“The best help the government could give is to provide us access to some of the relevant ID database the country has… We all know the proliferation of fake IDs in the country be it a driver’s license, a passport, and of course the limited availability of the national ID, but when this ID becomes readily available, we would like to have access to validate the registration that our subscribers have performed in our system. In that way, we can truly say that the person who registered is indeed the true person. In that case, we need to refer to that database in case of any situation for fraud, scams, or crime, we have confidence that the ID provided is indeed the real ID,” said Cu, when asked what help the government could provide to ensure successful SIM registration.
Cu, in a recent virtual press conference, said they have already raised this appeal to the Private Sector Advisory Council, a business-led advisory group that regularly meets with President Ferdinand “Bongbong” Marcos Jr.
The Globe executive said up to this day, while the SIM registration is ongoing, there is no way for them (telecom companies) to validate the IDs used by subscribers.
He said having access to the database will greatly aid in the minimization of online fraud in the Philippines.
50K SIMs linked to fraud
Globe deactivated and blacklisted more than 50,000 SIMs last year as it continued to intensify consumer protection initiatives amid the rising cases of online fraud.
It deactivated 20,225 SIMs and blacklisted 35,333 SIMs involved in scam and spam messages in 2022 alone as part of its campaign for internet safety.
This was on top of the record 2.72 billion scam and spam messages it blocked last year, 83.4 million of which were bank-related.
“All these efforts have been on-going to protect customers from harmful content and fraud before the enactment of the SIM Registration Act,” the Ayala-backed digital solutions platform said.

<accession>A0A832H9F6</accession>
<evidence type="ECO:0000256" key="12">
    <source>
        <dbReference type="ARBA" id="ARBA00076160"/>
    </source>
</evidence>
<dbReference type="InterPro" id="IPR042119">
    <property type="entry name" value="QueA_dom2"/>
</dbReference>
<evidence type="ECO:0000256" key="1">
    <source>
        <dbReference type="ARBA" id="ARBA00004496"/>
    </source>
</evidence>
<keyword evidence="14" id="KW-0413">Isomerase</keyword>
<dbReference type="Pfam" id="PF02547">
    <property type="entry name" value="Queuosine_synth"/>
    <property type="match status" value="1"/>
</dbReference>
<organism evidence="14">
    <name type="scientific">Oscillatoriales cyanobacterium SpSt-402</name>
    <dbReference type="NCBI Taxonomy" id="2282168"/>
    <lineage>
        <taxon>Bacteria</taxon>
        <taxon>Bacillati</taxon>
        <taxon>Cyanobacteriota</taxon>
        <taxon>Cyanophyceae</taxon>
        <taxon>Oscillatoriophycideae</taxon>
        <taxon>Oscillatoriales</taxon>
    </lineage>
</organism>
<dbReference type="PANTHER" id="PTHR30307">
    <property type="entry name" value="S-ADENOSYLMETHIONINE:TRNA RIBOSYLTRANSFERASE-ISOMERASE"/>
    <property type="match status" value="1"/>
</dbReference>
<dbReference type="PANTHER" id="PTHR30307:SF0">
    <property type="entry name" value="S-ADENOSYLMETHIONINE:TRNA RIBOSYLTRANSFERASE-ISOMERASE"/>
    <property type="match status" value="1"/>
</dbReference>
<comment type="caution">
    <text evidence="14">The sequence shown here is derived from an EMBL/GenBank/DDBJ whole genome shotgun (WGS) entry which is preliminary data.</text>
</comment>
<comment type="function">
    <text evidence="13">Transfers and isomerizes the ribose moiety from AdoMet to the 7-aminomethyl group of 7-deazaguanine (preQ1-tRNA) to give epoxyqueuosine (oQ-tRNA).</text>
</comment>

“Globe recognizes the growing threat posed by scammers, who use various tactics, including text messages, to deceive innocent victims into giving up personal information that could be used to compromise their financial accounts. We will continue to invest in our cybersecurity program to protect our customers from these unscrupulous individuals,” said Anton Bonifacio, Globe chief information security officer.
Under its filtering protocol, Globe said it deactivates SIMs within its network once detected to have been involved in fraud. Meanwhile, SIMs outside of the Globe network are blacklisted to prevent them from sending to Globe.
As of Feb. 13, 2023 at 11:59 p.m. total SIM registered already stood at 32,368,752, according to the National Telecommunications Commission’s website.
Of the total, 13,257,704 were Globe SIMs; 16,634,042 were Smart SIMs; and 2,477,006 were Dito SIMs.
Existing mobile subscribers have until April 26, 2023, to register their SIM cards to avoid deactivation.
Individual users must provide their full name, date of birth, gender, address, and valid government picture ID or similar documents.
Valid IDs include passport, Philippine Identification Card, Social Security System ID, driver’s license, police clearance, National Bureau of Investigation clearance, voter’s ID, and senior citizen’s card.
Business users, on the other hand, must provide their business name, business address, and the full name of an authorized signatory.